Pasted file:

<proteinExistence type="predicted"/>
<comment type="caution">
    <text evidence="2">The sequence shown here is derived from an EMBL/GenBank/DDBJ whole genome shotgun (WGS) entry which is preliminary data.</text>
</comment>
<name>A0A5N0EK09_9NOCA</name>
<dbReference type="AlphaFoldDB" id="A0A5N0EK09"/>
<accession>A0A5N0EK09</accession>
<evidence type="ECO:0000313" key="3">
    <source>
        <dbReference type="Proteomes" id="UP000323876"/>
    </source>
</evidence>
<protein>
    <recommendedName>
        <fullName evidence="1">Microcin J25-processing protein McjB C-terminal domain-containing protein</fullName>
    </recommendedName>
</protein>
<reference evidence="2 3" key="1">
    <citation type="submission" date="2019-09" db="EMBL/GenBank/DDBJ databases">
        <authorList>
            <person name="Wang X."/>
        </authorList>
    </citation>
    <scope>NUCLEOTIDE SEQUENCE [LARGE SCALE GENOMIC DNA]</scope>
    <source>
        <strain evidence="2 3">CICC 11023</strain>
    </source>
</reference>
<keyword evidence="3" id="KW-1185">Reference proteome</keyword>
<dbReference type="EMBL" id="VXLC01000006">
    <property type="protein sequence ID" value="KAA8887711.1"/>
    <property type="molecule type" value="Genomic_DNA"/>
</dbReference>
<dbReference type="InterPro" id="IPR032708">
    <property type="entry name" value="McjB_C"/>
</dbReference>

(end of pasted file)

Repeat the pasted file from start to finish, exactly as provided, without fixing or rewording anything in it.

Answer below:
<proteinExistence type="predicted"/>
<comment type="caution">
    <text evidence="2">The sequence shown here is derived from an EMBL/GenBank/DDBJ whole genome shotgun (WGS) entry which is preliminary data.</text>
</comment>
<name>A0A5N0EK09_9NOCA</name>
<dbReference type="AlphaFoldDB" id="A0A5N0EK09"/>
<accession>A0A5N0EK09</accession>
<evidence type="ECO:0000313" key="3">
    <source>
        <dbReference type="Proteomes" id="UP000323876"/>
    </source>
</evidence>
<protein>
    <recommendedName>
        <fullName evidence="1">Microcin J25-processing protein McjB C-terminal domain-containing protein</fullName>
    </recommendedName>
</protein>
<reference evidence="2 3" key="1">
    <citation type="submission" date="2019-09" db="EMBL/GenBank/DDBJ databases">
        <authorList>
            <person name="Wang X."/>
        </authorList>
    </citation>
    <scope>NUCLEOTIDE SEQUENCE [LARGE SCALE GENOMIC DNA]</scope>
    <source>
        <strain evidence="2 3">CICC 11023</strain>
    </source>
</reference>
<keyword evidence="3" id="KW-1185">Reference proteome</keyword>
<dbReference type="EMBL" id="VXLC01000006">
    <property type="protein sequence ID" value="KAA8887711.1"/>
    <property type="molecule type" value="Genomic_DNA"/>
</dbReference>
<dbReference type="InterPro" id="IPR032708">
    <property type="entry name" value="McjB_C"/>
</dbReference>